Japan may deport 14 Chinese activists arrested for landing on a disputed island in order to defuse a worsening feud between Asia’s two biggest economies, media and experts said on Thursday, but the risk of an escalating confrontation remains.
The row over the islands in the East China Sea, which are near potentially vast maritime gas fields, has frayed relations between the two Asian neighbours, long bedevilled by the bitter legacy of Japan’s wartime occupation of much of China and contemporary rivalry over resources and regional clout.
The landing came on a day of regional diplomatic jousting coinciding with the 67th anniversary of the end of World War Two, highlighting how history dogs Tokyo’s ties with both China and its one-time colony, South Korea.
Japanese media said the activists, seven of whom waded ashore and planted a Chinese flag on the rocky, uninhabited isle on Wednesday, would be deported if authorities determined they had done nothing else illegal.
Japan and China traded protests over the incident, with Tokyo lodging a complaint with the Chinese ambassador and Beijing demanding their unconditional and immediate release.
China’s ruling Communist Party is preoccupied with a looming leadership change, which will probably both increase its focus on internal stability and deter it from seeming soft on Japan, a country many Chinese still associate with wartime brutality.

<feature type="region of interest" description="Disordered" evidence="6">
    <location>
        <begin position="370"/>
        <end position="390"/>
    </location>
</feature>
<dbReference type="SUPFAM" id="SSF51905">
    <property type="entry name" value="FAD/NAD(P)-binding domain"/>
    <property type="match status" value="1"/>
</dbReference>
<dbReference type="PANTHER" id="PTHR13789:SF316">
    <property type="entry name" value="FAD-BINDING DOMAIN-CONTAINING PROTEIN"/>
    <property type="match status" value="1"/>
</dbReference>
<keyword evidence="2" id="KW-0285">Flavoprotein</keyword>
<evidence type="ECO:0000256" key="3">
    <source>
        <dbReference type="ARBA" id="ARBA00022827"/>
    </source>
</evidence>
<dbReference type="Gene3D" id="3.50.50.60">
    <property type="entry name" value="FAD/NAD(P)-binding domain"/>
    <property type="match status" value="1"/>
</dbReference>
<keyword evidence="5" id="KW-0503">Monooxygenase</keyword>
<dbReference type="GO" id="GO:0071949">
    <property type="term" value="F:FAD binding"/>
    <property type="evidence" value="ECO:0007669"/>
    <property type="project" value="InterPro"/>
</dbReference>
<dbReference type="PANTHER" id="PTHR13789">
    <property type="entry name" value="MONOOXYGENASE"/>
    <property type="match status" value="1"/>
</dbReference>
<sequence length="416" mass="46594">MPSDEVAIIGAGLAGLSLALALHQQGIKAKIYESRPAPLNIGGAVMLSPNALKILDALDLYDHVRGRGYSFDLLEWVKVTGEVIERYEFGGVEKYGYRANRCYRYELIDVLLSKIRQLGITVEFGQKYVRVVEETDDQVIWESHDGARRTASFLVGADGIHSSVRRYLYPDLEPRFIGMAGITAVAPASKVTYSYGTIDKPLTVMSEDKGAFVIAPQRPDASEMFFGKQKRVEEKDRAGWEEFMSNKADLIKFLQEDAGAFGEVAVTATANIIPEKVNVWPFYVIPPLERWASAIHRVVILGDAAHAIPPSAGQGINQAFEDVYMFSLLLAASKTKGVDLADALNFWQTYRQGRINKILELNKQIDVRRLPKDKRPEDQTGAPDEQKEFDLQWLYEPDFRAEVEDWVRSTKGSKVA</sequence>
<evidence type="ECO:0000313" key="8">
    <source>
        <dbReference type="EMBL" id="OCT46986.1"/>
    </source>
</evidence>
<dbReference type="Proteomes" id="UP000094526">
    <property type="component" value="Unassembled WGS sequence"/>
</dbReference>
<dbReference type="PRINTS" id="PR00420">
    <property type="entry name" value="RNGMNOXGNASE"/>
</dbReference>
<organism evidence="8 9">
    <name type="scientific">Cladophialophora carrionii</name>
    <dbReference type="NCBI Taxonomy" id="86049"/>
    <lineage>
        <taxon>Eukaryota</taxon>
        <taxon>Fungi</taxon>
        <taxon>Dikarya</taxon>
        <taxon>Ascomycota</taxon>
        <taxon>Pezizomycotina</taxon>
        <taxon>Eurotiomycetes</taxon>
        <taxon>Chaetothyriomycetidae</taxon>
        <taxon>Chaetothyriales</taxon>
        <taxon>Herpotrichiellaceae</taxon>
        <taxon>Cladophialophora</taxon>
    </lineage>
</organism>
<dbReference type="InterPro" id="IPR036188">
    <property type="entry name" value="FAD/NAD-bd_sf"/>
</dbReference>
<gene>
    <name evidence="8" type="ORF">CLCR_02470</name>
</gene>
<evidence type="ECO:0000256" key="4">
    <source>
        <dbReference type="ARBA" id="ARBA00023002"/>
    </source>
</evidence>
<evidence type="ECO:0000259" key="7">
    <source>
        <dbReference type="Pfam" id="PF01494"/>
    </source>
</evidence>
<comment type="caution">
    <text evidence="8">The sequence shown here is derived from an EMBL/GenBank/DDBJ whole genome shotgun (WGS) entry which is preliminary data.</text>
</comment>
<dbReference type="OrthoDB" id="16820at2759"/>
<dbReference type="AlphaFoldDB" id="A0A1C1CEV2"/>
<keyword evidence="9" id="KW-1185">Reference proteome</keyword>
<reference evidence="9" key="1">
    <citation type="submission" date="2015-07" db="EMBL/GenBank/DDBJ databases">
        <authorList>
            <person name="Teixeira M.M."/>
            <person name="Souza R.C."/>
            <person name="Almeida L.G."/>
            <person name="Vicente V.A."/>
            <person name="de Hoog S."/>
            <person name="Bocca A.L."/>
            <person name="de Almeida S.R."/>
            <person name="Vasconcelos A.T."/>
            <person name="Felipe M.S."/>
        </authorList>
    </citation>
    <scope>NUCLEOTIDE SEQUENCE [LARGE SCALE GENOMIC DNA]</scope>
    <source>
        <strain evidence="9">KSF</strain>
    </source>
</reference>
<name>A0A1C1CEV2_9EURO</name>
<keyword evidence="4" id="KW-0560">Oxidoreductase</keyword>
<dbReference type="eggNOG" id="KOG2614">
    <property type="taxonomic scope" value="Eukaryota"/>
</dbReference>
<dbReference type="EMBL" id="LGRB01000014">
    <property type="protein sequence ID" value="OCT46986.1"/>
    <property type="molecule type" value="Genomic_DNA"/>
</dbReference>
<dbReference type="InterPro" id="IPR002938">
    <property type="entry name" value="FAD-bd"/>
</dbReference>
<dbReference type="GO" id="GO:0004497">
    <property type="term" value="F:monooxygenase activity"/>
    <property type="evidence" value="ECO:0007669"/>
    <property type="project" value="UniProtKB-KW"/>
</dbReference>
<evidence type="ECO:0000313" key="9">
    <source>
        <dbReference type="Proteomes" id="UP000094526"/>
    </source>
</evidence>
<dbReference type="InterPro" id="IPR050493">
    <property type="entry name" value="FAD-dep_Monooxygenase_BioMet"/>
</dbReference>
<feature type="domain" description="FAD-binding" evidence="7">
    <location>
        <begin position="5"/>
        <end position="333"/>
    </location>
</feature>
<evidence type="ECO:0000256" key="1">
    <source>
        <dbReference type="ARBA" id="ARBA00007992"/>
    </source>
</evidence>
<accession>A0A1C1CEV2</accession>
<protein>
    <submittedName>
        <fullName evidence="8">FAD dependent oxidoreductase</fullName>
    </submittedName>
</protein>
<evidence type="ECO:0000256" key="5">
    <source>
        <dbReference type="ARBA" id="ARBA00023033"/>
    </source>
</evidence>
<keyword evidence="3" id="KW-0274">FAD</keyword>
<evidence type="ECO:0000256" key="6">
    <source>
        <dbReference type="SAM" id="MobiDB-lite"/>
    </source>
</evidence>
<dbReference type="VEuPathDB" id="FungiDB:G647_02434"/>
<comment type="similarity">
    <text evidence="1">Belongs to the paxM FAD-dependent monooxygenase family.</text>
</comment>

“Just what kind of mentality has caused Japan to lose its self-restraint and repeatedly challenge China’s staunch determination to protect its territory and sovereignty?” asked the China’s People’s Daily newspaper in a commentary.
Riot police and plain-clothes security guards surrounded Japan’s embassy in Beijing on Thursday, with one lone protester holding up a sign being told to move on after about 10 minutes.
Around 30 people protested at the Japanese consulate in Hong Kong, chanting slogans and demanding the activists’ release.
“Japan has no right to detain Chinese activists on territory that belongs to China,” said lawmaker Yip Kwok-him.
Japanese prime minister Yoshihiko Noda, his popularity ratings tanking after about a year in office, also faces domestic pressure not to appear weak on diplomacy.
But with economic interdependence tighter than ever, both sides likely want to avoid a rerun of a nasty spat two years ago after Japan’s arrest of a Chinese trawler captain whose boat collided with a Japanese patrol boat near the islands.
China at the time imposed a de facto ban on exports of rare earth metals vital for electronics and auto parts manufacturing.
“There is nothing to be gained by either country by fighting,” said Akio Takahara, a University of Tokyo expert in Sino-Japanese relations.
“Their true intention is to try to stabilise the situation as soon as possible. But when issues involving nationalism are involved, there are aspects politicians cannot control. Things will not be resolved automatically and careful responses are needed.”
Japan’s relations with South Korea have also nosedived since South Korean President Lee Myung-bak made a high-profile visit last week to another uninhabited island claimed by the two countries and then prompted an official protest from Tokyo over comments seen by some as an insult to Japanese Emperor Akihito.
Adding to the anger of Japan’s neighbours, two Japanese cabinet ministers paid homage at a controversial Tokyo shrine for war dead on Wednesday to mark the war’s end.